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Short Messages

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Ziad Akl

Ziad Akl

Sometimes short and straightforward messages are more understandable and effective than long analytical ones. It can’t hurt if we try.

President Mohamed Morsi: It is not a matter of who you are; we oppose you because of what you have become. There are millions who did not vote for you and even more millions who did not vote at all. These millions were willing to be silent and pay respect to the elected president, but you, sir, stood by nobody except those who blatantly and in all propaganda declared their allegiance to you, to your ideas and to your people.

You became a president for the few. If you still believe that you can peacefully rule Egypt and if you want to rule it justly, then the least you can do is admit to your mistakes before you even think about repairing what has been broken.

The Muslim Brotherhood: Time after time, your leaders affirm that the group is nothing but a combination of power hungry politicians and men of faith who tailor religion according to their needs.

The movement that was once the symbol of resistance not only in Egypt but also throughout the Middle East has become a power-obsessed authority with blood on its hands. It will not be long before the people figure out all the damage done by the Brotherhood, and it will not be long before another model of political Islam proves a definite failure.

National Salvation Front: I was one of those who celebrated your birth and anticipated your positive and long-awaited contribution to Egyptian politics. I still identify with you and what you stand for, but like we expected a unified decent position in opposition of the Brotherhood’s problematic policies and decisions, we will soon expect you to come up with rational, attainable and specific solutions.

I support boycotting an election that lacks the basic fundamentals of transparency and integrity, but an inactive boycott is no different than an inactive representation in parliament. The Front needs to boycott all political procedures that do not fulfil its preconditions, but at the same time the cost of the Front’s absence must be made clear and explained in detail.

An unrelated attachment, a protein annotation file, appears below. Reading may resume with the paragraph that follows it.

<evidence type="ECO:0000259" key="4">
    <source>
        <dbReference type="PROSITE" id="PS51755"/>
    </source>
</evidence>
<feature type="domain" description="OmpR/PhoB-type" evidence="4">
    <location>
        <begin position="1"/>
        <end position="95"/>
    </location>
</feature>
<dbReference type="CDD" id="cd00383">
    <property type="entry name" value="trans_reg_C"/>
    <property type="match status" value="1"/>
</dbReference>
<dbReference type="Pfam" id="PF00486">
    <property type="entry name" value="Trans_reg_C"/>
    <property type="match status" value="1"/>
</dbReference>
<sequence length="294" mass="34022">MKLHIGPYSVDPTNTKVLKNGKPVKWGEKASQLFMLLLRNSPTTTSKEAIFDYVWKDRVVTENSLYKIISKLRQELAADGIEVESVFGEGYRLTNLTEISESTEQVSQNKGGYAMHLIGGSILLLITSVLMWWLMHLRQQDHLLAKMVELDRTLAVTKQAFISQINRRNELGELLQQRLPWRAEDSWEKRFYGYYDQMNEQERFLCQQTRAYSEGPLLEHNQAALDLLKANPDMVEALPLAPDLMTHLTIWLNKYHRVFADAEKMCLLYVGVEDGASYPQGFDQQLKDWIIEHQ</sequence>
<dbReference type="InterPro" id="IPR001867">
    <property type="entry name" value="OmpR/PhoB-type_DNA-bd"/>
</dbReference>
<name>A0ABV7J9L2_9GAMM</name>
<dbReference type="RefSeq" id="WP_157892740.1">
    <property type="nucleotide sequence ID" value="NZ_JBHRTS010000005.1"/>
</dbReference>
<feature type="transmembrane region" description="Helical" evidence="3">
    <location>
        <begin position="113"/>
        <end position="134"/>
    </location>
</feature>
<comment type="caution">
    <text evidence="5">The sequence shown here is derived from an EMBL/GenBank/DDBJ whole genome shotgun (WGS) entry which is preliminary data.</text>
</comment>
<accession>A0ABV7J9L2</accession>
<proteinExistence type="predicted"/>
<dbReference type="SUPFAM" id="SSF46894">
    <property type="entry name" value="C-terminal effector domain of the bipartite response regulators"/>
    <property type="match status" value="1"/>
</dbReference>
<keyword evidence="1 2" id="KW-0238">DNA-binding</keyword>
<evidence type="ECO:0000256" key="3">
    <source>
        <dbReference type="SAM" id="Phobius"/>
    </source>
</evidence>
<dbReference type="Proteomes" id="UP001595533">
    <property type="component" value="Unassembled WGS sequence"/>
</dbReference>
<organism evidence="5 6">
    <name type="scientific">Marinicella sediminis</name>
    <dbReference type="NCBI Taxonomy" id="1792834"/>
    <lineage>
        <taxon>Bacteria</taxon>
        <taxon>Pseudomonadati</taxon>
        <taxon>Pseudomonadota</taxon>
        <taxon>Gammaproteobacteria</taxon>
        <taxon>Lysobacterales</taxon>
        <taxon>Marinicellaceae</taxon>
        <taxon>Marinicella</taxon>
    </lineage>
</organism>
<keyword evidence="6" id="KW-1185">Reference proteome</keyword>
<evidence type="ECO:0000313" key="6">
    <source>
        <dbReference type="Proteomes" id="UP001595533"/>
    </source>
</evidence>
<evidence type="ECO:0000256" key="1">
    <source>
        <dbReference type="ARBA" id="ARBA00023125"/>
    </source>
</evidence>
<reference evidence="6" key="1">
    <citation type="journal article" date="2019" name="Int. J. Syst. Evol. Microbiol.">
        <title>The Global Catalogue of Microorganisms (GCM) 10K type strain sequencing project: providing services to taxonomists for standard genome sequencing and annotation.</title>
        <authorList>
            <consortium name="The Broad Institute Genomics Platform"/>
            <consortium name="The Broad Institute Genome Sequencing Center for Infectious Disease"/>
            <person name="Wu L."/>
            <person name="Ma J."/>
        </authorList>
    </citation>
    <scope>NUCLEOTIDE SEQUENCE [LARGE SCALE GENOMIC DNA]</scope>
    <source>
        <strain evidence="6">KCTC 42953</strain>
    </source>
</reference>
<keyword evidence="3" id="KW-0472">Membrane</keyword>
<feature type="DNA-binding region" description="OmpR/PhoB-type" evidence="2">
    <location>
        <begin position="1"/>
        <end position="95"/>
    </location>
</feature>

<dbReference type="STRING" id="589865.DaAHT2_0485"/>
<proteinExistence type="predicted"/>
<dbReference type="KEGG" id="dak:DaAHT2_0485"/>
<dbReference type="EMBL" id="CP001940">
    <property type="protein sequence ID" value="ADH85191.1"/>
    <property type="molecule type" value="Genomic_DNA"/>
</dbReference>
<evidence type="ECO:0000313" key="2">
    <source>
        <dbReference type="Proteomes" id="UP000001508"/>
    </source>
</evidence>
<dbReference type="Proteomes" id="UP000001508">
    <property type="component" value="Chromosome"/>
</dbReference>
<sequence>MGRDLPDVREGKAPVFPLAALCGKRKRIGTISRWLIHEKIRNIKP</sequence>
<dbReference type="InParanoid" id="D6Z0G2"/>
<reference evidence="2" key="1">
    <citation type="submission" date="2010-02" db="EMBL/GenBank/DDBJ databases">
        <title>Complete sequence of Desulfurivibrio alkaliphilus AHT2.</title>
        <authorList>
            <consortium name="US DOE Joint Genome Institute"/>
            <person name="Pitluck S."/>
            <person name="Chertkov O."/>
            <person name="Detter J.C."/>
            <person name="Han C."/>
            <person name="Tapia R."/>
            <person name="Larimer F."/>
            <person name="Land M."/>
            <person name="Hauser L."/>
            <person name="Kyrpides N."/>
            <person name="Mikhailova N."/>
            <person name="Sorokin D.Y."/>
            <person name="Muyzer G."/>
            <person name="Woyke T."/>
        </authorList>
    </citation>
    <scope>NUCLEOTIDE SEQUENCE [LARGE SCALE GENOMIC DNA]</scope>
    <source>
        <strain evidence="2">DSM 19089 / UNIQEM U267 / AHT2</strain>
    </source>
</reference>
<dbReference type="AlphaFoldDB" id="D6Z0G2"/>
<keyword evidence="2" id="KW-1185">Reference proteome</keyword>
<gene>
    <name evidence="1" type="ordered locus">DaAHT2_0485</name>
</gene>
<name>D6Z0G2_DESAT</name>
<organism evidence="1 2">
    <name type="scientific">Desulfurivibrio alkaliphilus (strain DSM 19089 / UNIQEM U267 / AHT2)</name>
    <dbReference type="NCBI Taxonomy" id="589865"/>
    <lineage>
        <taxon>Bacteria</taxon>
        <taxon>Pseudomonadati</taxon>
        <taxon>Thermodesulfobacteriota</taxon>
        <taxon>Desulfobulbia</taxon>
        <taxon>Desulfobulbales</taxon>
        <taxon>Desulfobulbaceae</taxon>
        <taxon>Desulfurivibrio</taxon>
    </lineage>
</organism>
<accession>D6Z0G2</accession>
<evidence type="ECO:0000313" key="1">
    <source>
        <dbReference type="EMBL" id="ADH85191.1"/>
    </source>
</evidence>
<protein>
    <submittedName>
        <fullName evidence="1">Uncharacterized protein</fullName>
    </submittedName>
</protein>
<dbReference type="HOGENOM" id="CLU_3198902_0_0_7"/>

The people must know what exactly they are losing, simply because the Muslim Brotherhood does not know how to have dialogue with anyone who even knows how to argue. Therefore, an alternative parliament bloc must exist parallel to the actual parliament. Legislation bills and economic policies and solution-based visions should be regularly presented to the public. An active boycott will be more effective than representation without real influence.

Prime Minister Hesham Qandil: I spend long hours trying to figure out what exactly your policies are, what they reflect, what are the plans to implement them and what’s their final value. If you do have a vision-any vision whatsoever-then you are doing a terrible job in explaining this vision to Egyptians.

But if you don’t have any vision, either long- or short-term, then please allow me to ask you: What are you doing? Where do you find the willingness to go to your office? Where do you find peace and serenity when you know that the ship is sinking day after day and it is your job to tell people that it is fine? How do you stand before God in prayer when you know that you are deceiving the people you were entrusted with their best interest? Did they tell you that this is the common good? Did they convince you that they would step in at the right moment to save the day? Did the Brotherhood promise you that you would be rewarded for all the services you have done? Did they tell you that all your sacrifices would get you into heaven? Mr Prime Minister, I beg you, next time you are in your office, ask yourself in all honesty, “What am I doing here?”

Ultras Ahlawy: you have proved that collective action works and that people through their unity and commitment can bring about some change. You have taught all political actors in Egypt a lesson in strategy and tactics. But please silence the voices of hatred inside the group before they eat away all the respectful acts the people have come to know the Ultras for. I will always support a movement that wants to see justice done, but no one will ever sympathise with voices that want to make a city pay for what it was never responsible for.

The people of Port Said: I bow in respect to all those who have tolerated all what Port Said went through. There are thousands in Port Said who found themselves under attack simply because of where they come from. When all authorities failed to protect that city from national hatred and blind fanaticism, the people of Port Said rose in dignity and solidarity in defence of their city from marginalisation and false accusations.

To all of those who for a whole year paid a price they should not have paid, to all those who refused to be taken as scapegoats, to all those who stood against injustice and brutality, to the people of Port Said, in all respect I salute you.

About the author

Ziad A. Akl

Ziad A. Akl

Ziad A. Akl is a political analyst and sociologist. He is a senior researcher at the Egyptian Studies Unit in Al-Ahram Center for Political and Strategic Studies.


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